By Patrick Green
The ultimate prize for any athlete is to have a gold medal swinging around their neck while their national anthem plays. Increase the pride and joy by 100% and that is the feeling you get if you are an Olympian. When national anthems play at the Olympics, athletes go through a range of motion. Some cry, some laugh, and others keep their dumbstruck faces, even hours after winning their event. But those emotions are for the winners. What about those who did not make it to the podium.
Alia Atkinson, by far is the most successful Jamaican and Caribbean swimmer. Her Olympics experience started in 2004 at age fifteen when she failed to make the semi-finals in neither the 50m freestyle nor 100m breaststroke. Four years later in Beijing, she switched to the 200m breaststroke and placed 25th overall after finishing second in her heat. Then came the London Olympics and with it, her best performance and joint best by any Caribbean swimmer. After a swimming run-off for the last spot in the 100m breaststroke finals, Alia missed the medal ceremony by a whisker with a time of 1:05.93 seconds, to 3rd place winner, Japan's Satomi Suzuki, who clocked 1:05.45 seconds. This performance by Alia equaled Janelle Atkinson's fourth place finish in the 400m Free Style at the Sydney games in 2000.
Outside of the Olympics, Alia is a superstar, setting and resetting nationals records. In 2014 she lit up the World Championship pool in Doha, clocking a world record 1:05.36 seconds to become the first black woman to ever win a world title. So with three Olympics under her belt, a world record, a hunger for victory and a nation on her shoulders, it was expected that her medal would be a formality in Rio. The swimmers in Rio had other ideas however and in one of her worse performance, Alia Atkinson finished a disbelieving 8th! The disappointment was evident on her face as she stood in the pool soaking in the 68.1 seconds that was just recorded in probably her last Olympics. By comparison, her time was slower than her slowest time of the meet - 66.72 seconds for second place in her heat and the 66.52 in her semi-finals. So much was the pain that Alia did not speak with the Jamaican press after her race and chose instead to use her social media account to tell her many fans, that it was "Not what I expected, but this is by far not the end. Thanks for your continuous support ..."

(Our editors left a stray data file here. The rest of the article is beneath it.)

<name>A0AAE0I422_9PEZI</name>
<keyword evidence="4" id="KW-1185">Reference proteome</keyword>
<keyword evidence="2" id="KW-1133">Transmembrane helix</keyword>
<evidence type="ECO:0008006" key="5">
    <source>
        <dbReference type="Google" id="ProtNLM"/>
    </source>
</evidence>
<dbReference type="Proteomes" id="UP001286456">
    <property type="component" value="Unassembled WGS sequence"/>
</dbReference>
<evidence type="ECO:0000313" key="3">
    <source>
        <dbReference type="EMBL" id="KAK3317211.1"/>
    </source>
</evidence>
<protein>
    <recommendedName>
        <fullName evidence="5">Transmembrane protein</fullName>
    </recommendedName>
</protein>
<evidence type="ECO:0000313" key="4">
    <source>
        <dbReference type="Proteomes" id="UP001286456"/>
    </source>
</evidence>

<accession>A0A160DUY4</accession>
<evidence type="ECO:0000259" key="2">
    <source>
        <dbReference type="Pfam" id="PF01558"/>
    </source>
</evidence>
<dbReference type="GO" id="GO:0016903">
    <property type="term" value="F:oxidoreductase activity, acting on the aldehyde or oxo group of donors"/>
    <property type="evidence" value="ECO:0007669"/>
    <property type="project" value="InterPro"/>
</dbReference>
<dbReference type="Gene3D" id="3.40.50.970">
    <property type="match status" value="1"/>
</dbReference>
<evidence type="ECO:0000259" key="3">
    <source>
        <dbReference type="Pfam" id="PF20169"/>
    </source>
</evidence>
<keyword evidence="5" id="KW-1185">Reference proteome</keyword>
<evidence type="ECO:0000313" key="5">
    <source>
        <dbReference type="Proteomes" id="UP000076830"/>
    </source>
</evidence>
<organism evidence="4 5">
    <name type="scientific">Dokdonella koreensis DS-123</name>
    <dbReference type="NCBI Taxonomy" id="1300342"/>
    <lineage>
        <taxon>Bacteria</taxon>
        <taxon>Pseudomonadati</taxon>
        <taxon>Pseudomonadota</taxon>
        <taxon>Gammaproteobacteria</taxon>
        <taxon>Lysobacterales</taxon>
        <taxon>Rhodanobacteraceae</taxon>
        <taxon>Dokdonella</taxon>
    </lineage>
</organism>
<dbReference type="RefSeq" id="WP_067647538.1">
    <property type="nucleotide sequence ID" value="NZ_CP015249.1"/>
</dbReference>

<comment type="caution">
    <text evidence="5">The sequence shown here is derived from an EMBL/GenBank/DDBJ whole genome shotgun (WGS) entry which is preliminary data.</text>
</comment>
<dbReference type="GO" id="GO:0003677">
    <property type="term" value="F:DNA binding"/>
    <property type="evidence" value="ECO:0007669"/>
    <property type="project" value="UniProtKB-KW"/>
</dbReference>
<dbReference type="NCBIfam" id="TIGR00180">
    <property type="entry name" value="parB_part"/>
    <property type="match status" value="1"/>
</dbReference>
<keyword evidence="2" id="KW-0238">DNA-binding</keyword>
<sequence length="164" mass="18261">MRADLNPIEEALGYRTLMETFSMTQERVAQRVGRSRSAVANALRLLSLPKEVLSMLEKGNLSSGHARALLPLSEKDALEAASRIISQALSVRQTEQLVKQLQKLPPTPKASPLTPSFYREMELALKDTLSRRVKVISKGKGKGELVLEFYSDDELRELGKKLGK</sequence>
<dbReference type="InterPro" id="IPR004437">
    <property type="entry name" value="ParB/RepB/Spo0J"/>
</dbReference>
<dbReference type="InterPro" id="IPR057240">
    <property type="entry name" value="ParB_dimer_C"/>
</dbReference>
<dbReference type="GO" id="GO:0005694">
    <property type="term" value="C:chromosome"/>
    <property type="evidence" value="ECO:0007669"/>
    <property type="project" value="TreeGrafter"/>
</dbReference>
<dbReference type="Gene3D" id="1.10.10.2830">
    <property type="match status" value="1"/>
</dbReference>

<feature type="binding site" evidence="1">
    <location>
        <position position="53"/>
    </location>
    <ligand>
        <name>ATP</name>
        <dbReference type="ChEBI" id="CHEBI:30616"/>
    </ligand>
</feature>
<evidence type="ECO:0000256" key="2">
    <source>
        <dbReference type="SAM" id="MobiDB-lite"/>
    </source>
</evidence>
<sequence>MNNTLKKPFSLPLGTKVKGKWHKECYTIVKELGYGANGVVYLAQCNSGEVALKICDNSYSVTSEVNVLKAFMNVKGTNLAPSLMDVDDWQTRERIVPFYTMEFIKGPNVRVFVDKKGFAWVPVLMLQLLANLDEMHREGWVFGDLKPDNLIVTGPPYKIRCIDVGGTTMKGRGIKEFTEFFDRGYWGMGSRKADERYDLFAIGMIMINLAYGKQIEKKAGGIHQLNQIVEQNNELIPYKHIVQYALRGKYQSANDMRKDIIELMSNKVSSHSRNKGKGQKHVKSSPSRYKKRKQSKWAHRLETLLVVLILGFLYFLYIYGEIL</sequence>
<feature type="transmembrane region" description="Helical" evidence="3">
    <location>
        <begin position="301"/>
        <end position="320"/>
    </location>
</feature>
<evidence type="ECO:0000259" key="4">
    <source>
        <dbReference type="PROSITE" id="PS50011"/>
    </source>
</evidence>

Andrew Phillips and Alia Atkinson
But even with this disappointment, Alia should not be so hard on herself. Losing is "disappointed, but it's not the end of the world," was how Andrew Phillips, the first Jamaican and Caribbean Olympian to reach a swimming finals puts it. Phillips placed sixth in 1984, swimming the 200 Individual Medley in a time of 2:05.60 seconds. "It is a bitter/sweet emotion because you have accomplished something that most people have never done but it is disappointing that you did not win or get a medal." Phillips who was ranked number three in March of 1984 was expected to medal, with the Olympics a mere four months from the time he held his highest ranking.
Phillips suggested like many other experts, that Alia's poor start led to her performance and the result. "I believe that Alia sat back in her block too long and panicked after realizing that her mishap was going to affect her result. At this stage, she could not find the speed nor the strength to take up a commanding position in the pool." Phillips should know because he had a similar starting problem in the 1984 Los Angeles Olympics.
Janelle Atkinson (no relation), the only other Jamaican swimmer to have gone as close to a medal as Alia, fully understands the disappointment. "I'm incredibly proud of my accomplishment but I'm still not sure how to handle it, particularly since the swimmer awarded the bronze failed a drug test months later and was given a suspension but got to keep her medal." Up to this moment, Janelle has not watched her race. "It honestly didn't hit me until 4 years (and 4 surgeries) later when I went to Athens and watched Veronica Campbell-Brown's presentation ceremony of the 200m. Since then it still kinda haunts me. I still have yet to watch my race."
Now the head swimming and diving coach at Fairfield University in Connecticut, Janelle believes that Alia "left the block late and was in a panic trying to catch up. By the time she caught up she got back into her normal stroke but paid for her panic (in) the last 25 meters and her technique and power faded."
We may not know for some time what exactly happened or how this performance affects Alia. But make no mistake about it, Jamaicans are fully behind her, holding her up and giving her a shoulder to lean on using social media. It doesn't matter which social media platform you visit, people all over are expressing how "proud" they are of her and how much of an "inspiration" she has been. One person wrote "You have had quite the year...thanks for inspiring little Jamaican girls (and big ones) to reach for everything. Proud cah done!!"
Another wrote, "You're an international hero to every woman of color, to every nation that inspires to send new athletes to the Olympics and you epitomize the characteristics of Jamaica's newest national hero."
While it is hard to do, the greatest swimmer that Jamaica and the Caribbean have ever seen must understand, that she was better than 36 other world class swimmers who never reached the finals and thousands who never made it to the Olympics. As Andrew Phillips said, "...it is not the end of the world."